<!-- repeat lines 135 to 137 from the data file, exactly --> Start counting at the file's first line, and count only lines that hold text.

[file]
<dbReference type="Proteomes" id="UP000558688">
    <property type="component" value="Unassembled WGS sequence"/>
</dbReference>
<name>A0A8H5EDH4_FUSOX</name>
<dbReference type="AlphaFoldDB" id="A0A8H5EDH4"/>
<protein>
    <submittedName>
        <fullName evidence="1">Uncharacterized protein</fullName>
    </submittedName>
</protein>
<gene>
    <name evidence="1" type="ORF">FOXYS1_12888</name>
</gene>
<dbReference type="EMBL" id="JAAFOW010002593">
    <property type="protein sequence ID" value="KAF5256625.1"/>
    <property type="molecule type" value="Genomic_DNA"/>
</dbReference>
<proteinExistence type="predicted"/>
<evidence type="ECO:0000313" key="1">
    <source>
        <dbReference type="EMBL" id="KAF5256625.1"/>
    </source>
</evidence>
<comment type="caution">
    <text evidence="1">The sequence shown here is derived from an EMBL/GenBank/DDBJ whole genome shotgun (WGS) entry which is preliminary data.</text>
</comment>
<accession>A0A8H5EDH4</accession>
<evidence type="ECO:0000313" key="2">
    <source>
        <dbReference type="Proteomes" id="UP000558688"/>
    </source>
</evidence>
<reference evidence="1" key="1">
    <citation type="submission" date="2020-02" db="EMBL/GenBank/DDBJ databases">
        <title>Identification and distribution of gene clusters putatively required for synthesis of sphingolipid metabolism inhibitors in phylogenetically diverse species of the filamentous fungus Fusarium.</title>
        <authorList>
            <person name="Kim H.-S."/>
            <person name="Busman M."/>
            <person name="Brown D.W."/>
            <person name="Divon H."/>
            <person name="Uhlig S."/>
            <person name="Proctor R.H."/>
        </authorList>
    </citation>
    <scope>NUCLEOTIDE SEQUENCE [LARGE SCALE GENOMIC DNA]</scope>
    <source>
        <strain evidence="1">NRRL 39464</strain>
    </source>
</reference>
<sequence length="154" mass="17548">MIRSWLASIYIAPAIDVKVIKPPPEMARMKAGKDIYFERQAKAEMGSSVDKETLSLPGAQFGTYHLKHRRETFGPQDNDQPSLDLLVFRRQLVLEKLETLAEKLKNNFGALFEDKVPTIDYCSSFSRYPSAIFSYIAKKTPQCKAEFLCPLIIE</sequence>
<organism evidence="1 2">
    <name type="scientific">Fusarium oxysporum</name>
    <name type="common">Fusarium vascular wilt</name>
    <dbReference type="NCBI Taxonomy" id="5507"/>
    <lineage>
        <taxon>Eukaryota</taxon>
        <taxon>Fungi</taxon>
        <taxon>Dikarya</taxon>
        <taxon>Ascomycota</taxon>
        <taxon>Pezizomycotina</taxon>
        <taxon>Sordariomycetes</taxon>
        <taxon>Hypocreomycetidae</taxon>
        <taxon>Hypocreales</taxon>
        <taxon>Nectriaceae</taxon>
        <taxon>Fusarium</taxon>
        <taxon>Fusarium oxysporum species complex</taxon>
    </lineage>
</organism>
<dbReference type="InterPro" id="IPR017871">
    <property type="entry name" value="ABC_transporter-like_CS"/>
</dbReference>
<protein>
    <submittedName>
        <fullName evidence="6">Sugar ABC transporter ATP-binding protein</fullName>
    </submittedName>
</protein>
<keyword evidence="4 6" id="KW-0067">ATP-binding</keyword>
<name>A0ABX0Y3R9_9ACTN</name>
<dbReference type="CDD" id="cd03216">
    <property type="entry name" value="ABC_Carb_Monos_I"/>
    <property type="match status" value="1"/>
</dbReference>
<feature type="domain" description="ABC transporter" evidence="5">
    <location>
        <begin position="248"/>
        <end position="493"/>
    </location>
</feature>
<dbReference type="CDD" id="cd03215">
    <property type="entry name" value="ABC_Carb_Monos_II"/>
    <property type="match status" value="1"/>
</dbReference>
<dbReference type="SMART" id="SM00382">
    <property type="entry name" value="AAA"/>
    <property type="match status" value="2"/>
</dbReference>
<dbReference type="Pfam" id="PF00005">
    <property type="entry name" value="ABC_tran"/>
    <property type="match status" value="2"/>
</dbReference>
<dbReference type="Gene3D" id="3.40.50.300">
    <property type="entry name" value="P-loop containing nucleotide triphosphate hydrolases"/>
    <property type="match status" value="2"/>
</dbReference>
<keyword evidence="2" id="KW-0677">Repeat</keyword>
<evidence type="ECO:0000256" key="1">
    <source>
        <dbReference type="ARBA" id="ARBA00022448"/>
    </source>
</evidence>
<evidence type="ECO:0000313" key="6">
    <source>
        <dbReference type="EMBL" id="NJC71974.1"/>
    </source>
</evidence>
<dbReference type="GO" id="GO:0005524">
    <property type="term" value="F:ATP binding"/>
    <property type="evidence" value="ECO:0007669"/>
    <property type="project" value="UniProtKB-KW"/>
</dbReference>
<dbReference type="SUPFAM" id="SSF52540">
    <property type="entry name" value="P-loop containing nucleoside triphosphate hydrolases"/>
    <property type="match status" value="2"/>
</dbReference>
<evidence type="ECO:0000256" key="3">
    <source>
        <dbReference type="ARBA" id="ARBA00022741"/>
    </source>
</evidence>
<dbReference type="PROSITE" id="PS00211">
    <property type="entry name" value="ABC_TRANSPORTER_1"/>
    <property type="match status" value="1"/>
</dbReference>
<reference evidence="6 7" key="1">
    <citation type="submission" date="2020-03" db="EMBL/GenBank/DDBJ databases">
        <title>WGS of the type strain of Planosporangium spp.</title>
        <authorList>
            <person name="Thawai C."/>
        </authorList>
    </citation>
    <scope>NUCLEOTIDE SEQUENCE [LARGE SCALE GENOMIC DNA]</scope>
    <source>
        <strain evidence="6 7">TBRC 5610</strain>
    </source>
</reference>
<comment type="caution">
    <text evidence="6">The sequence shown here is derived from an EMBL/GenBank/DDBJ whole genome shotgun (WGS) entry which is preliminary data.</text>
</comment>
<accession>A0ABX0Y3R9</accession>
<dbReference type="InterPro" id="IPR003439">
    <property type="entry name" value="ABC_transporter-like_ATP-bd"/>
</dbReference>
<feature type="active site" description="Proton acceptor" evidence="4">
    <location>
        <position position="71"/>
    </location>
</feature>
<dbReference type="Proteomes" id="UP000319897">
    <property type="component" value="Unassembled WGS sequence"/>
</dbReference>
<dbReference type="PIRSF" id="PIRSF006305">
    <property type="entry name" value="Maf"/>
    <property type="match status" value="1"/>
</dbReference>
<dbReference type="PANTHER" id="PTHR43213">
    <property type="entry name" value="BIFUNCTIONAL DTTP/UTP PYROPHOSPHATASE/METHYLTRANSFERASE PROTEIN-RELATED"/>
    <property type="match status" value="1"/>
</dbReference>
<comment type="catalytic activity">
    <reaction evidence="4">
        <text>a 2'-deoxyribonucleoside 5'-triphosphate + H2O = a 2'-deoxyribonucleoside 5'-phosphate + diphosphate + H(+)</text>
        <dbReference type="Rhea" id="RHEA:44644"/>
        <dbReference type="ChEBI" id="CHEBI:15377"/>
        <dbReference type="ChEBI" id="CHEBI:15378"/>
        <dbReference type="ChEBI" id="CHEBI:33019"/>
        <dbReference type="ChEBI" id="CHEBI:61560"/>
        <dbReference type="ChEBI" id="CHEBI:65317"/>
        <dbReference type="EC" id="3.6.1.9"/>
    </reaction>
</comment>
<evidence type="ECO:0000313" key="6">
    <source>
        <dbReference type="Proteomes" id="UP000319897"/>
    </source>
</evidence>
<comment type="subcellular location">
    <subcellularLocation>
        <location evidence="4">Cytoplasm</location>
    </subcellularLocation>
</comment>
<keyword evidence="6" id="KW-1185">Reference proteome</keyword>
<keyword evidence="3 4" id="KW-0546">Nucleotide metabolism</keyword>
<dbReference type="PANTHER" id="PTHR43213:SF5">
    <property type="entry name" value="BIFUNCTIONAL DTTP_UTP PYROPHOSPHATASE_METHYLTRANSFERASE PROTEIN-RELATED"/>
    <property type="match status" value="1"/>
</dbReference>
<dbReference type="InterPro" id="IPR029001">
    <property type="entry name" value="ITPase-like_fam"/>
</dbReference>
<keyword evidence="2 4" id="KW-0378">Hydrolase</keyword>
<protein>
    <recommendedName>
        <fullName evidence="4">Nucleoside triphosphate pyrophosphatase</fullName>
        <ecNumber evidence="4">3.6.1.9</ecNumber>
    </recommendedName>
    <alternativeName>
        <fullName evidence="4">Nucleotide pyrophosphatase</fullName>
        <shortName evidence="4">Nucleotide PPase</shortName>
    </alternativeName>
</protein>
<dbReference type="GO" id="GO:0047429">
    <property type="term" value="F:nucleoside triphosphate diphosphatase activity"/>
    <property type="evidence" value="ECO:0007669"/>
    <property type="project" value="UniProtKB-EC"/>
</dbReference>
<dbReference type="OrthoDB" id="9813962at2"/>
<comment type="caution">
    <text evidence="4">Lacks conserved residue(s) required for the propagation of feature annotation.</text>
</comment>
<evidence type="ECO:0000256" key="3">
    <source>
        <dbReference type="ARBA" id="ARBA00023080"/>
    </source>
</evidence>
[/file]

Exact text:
    <citation type="submission" date="2020-03" db="EMBL/GenBank/DDBJ databases">
        <title>WGS of the type strain of Planosporangium spp.</title>
        <authorList>